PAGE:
An investigation of the mechanisms of paradoxical atopic eczema in psoriasis patients treated with biologics
Biologics are drugs targeting specific parts of the immune system and have transformed the therapeutic landscape for psoriasis. Approximately 2-5% of psoriasis patients on biologics for severe psoriasis experience a paradoxical disease phenotype switch to atopic eczema, which is an immunologically and genetically distinct disease. This can be devastating for patients, often necessitating treatment switches which are not always successful in controlling their psoriasis or resolving their eczema.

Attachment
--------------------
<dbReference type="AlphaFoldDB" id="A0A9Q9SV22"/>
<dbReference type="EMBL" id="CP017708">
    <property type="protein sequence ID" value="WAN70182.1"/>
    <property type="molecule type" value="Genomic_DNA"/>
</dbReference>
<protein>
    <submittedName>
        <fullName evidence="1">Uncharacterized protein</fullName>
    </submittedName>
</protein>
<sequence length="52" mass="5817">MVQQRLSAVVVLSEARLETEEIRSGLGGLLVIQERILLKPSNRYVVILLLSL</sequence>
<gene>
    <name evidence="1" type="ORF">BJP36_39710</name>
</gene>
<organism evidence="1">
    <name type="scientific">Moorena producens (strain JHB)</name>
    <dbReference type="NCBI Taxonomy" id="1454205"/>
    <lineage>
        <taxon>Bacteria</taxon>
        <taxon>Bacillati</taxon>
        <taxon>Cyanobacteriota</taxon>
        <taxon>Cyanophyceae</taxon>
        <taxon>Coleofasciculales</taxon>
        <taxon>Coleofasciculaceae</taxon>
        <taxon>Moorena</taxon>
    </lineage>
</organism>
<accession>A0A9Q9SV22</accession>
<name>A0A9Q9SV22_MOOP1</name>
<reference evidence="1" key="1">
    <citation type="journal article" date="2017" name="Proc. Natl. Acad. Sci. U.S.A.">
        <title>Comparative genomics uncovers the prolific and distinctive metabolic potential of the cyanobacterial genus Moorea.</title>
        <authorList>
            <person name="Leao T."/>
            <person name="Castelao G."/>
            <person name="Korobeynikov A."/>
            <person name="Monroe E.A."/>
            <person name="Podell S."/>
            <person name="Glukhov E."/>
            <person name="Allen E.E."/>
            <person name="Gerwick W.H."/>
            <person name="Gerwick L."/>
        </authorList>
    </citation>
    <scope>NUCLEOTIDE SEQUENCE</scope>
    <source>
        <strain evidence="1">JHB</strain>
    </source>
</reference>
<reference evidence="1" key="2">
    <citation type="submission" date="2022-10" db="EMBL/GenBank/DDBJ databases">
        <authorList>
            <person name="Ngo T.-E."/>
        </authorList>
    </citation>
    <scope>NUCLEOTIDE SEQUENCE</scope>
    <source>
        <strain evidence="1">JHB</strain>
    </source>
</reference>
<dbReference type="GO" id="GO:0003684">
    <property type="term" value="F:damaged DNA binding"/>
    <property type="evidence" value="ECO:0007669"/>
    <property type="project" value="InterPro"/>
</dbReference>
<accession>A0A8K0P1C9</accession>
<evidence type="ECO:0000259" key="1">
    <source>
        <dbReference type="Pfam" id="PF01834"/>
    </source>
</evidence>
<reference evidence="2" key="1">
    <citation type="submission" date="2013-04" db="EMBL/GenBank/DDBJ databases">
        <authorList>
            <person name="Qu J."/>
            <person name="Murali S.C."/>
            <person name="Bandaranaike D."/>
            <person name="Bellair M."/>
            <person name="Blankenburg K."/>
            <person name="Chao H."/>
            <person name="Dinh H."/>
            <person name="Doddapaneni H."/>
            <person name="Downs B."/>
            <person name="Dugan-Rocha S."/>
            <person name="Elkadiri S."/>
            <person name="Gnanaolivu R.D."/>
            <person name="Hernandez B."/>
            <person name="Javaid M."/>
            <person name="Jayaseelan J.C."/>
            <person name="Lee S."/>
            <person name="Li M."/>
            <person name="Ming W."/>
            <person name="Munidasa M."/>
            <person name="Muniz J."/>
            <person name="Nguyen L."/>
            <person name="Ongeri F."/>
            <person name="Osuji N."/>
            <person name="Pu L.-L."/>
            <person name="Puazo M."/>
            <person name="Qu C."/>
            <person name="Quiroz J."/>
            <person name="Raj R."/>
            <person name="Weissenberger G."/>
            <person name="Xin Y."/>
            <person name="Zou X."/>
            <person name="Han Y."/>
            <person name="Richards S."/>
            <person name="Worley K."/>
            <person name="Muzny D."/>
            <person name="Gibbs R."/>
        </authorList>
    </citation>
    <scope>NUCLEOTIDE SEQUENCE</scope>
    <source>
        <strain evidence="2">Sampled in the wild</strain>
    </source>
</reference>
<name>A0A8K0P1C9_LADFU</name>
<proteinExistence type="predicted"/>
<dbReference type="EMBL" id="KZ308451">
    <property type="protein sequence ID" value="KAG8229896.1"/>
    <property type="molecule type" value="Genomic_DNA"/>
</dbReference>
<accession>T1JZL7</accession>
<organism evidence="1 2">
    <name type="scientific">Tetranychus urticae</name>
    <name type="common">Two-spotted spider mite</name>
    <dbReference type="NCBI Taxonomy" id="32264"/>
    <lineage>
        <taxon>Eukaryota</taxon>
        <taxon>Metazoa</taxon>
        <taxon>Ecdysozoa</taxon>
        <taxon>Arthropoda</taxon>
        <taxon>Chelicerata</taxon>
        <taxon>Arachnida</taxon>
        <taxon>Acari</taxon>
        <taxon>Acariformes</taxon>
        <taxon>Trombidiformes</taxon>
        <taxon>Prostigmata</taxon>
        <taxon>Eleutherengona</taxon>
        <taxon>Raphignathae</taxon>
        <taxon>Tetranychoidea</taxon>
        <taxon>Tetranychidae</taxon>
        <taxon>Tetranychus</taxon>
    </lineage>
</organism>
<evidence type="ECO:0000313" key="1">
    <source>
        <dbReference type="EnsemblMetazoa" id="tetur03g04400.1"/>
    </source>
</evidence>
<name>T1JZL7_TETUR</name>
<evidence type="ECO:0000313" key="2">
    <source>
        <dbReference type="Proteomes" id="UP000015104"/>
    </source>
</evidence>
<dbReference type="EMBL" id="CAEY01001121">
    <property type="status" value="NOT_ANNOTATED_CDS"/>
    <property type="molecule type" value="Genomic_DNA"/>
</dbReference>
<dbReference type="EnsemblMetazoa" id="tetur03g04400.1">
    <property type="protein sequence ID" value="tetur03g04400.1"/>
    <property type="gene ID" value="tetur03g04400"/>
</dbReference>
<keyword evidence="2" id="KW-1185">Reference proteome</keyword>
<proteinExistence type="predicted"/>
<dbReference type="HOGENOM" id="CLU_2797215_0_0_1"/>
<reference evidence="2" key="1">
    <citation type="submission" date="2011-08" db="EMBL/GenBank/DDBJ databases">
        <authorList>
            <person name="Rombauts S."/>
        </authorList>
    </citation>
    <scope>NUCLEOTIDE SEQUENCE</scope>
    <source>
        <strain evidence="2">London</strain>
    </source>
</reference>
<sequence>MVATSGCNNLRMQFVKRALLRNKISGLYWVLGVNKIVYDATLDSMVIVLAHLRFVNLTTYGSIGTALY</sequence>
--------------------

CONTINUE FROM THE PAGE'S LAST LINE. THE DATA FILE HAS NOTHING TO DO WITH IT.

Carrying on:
This research aims to establish the role of genetic factors in developing paradoxical atopic eczema and identify the changes that occur in the skin and immune system that drive this adverse event. This could improve treatment-selection for this group of patients and provide insight into the mechanisms of psoriasis and atopic eczema.
Working with Industry
Dr Al-Janabi is working UCB. He says:
“Though I'm only in my second month of the fellowship, my industry partner, UCB, has been crucial. They contributed significantly to the study design, and several of the experiments would not be possible without their expertise. My industry supervisor has been particularly supportive as the study designs have had to develop, and the collaborative nature of this scheme has allowed me to appreciate the importance of industry in science and healthcare.”